|Ready for bed, and dreading the prayer.|
"Now I lay me down to sleep.
I pray the Lord, my soul to keep.
If I should die before I wake,
I pray the Lord, my soul to take..."
This was one of the prayers of my childhood, a nightly ritual that fostered neither a love for bedtime, nor anyone who takes the souls of little children while they sleep. In our little family, we had this addendum: "God bless Mommy, Daddy, Danny, and me, and help me to be a good girl. Amen." I didn't have a problem with that non-rhyming part; I did love my parents, and my little brother when he wasn't bugging me, and even then, I could see I may need help being good. I noticed I didn't have to pray that the souls of my family would be taken during the night. I just had to worry about my own.
Thus began my early training in prayer, and my fear of the dark. What a dreadful prayer for a young child to recite. It had served my mother well when she was a child, and was taught to me so that I could have a bedtime ritual.
Every night, Mama would help me into my footy pajamas after I went potty, and brushed my teeth in that haphazard way that children do, and then she would tuck me in bed, and I would press my hands together, and say the perfunctory prayer, as quickly as possible. I didn't want to spend much time lingering over the words, and later, the thoughts that pointed gnarled fingers at me in the darkest crevices in my brain, dredged up the fear of scary things, and childhood death.
Hmmm...I hadn't really considered that perhaps there was a correlation of my being a light sleeper, my fear of the night time, and that hastily repeated prayer each night after I was tucked-in. Perhaps that prayer would have been better for parents, to be concerned about the eternal state of their child's soul. Shouldn't the prayer of a five-year-old have focused on gratitude for all of the wonderful blessings He has given us, instead of advising God about what to do with my soul in the event of death?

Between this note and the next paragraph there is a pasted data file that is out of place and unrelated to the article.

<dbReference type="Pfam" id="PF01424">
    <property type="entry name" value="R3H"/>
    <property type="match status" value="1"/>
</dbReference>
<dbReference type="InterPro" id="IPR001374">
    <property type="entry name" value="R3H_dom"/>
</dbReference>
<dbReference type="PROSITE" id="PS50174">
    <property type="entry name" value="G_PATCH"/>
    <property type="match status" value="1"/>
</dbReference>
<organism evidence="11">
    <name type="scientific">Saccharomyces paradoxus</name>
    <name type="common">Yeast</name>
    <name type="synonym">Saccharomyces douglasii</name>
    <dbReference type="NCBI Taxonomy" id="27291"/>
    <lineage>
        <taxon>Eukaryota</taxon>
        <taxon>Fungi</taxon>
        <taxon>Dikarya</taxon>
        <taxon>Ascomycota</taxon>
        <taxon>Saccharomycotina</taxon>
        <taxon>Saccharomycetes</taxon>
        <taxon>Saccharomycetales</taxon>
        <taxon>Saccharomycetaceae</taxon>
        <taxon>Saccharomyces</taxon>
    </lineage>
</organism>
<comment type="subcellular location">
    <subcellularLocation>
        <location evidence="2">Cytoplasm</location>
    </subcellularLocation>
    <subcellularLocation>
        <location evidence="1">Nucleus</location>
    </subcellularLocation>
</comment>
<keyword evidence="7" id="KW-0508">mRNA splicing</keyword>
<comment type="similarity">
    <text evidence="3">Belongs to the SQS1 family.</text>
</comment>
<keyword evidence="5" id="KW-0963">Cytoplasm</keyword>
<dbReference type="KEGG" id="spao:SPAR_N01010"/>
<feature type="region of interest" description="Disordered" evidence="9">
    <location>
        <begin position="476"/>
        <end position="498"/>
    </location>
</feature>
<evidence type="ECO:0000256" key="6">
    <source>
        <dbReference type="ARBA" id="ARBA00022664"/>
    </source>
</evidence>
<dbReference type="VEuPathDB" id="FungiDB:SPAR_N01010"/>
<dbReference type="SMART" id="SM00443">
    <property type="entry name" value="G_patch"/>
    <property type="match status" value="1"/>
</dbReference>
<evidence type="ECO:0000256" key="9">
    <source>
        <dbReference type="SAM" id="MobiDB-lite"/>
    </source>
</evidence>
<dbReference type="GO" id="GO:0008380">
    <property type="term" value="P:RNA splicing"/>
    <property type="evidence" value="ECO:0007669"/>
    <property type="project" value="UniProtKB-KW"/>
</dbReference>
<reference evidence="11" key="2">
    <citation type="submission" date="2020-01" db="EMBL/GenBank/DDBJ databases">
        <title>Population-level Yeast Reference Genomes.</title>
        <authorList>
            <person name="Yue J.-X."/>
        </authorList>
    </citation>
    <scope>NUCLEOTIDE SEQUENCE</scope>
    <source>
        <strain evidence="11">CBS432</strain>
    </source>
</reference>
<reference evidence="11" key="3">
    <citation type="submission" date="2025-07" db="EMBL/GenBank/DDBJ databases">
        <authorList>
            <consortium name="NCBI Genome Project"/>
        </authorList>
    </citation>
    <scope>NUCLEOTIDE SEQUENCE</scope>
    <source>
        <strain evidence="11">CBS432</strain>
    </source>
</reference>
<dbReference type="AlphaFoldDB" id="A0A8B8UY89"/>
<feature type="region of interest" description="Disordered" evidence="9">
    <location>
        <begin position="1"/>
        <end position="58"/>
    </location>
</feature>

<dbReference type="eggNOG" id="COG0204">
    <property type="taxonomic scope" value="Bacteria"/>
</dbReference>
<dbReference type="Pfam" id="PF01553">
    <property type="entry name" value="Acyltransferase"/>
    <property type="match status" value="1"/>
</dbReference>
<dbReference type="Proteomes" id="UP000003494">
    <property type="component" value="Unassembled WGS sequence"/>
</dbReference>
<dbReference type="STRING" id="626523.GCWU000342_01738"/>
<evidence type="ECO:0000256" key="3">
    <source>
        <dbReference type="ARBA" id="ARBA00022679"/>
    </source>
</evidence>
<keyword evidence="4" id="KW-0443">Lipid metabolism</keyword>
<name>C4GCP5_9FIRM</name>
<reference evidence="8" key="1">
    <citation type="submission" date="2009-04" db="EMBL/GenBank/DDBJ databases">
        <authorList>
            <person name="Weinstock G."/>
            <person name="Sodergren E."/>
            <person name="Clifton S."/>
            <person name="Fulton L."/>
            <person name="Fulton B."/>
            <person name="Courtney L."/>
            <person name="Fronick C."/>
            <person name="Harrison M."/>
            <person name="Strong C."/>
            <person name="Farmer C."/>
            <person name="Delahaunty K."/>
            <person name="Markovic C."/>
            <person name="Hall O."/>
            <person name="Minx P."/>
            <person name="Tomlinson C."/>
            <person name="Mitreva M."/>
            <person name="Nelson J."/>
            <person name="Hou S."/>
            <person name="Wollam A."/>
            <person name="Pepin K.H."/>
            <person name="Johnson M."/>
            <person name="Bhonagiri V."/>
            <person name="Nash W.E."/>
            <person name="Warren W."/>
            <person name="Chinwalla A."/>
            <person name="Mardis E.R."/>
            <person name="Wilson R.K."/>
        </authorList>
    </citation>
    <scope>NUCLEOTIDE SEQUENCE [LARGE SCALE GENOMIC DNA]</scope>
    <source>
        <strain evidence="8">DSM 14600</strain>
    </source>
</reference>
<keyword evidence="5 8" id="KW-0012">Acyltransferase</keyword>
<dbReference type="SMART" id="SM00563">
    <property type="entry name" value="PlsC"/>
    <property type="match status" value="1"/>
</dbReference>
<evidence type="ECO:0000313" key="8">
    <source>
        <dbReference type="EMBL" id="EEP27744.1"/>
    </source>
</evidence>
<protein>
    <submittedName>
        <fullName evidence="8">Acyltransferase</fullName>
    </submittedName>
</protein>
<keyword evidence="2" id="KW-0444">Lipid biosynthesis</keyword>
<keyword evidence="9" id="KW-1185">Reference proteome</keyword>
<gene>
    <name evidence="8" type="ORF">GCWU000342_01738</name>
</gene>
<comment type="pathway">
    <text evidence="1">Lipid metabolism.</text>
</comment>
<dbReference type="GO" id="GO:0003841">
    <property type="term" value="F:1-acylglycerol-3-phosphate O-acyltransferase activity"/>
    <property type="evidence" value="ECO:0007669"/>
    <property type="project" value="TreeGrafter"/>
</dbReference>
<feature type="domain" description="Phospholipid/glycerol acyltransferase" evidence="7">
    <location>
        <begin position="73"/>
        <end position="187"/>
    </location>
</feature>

Our blessing of the food, saying grace, was also a recitation.
"God is great; God is good.
Let us thank him for our food
By his hands we all are fed.
Give us, Lord, our daily bread.
(It may surprise you that I recited that prayer before lunch with my classmates up until fifth grade at Lovingston Elementary. Miz Persis Saunders Dolan led her class in saying grace before we walked down to the lunchroom to get our trays of food, and returned to our classroom to eat. Praying before meals was a southern tradition, even in public school, as late as the seventies.)
I never minded the daytime prayer of thanks for the food. God was great, and I loved bread, even then, and certainly didn't mind expressing my thanks for both.
That nighttime prayer gave me the willies. Where was God "keeping" my soul as long as I breathed through the night? And where would he take it if the unthinkable happened, and I died before it was time to get up? These are the thoughts that troubled my mind as a little girl. I didn't want to die.
Now when I pray, I am grateful for my blessings...food, relative good health, clothing, shelter, this wonderful world, and especially my family and friends. I pray for those who are in need of comfort and guidance. My whispered words ask forgiveness for things I've done I shouldn't, and things I should've done, but haven't. Mostly, I'm just thankful. Sometimes, that's all I say. "Thank you."
In case you are a parent of young children, and you wish to enjoy bedtime prayers with them as a nightly ritual, may I suggest the following recited prayer, if a recited prayer is what you want. Words are so powerful, and I find these words to be similar to the prayers I said, with an added level of comfort that mine were missing:
"Now I lay me down to sleep,I pray the Lord my soul to keep:May God guard me through the nightAnd wake me with the morning light.Amen."
Mom's prayers changed over the years, and so did mine. By the time I was a teenager, I no longer used memorized prayers, and spoke my mind freely, asking for what I needed, and expressing my gratitude for all that I had. When words come from the heart, and not a sing-song rote prayer that conjures up the "worst-case scenario", there is comfort to be found in the words we pray.
So, the bedtime ritual that started those many years ago continues. I still pray; I've just adapted the words to suit my needs. I thank my mom for teaching me the habit, and I'm very glad to have discovered that prayers don't need to start with "Now I lay me down to sleep..." That one was just too scary for this girl.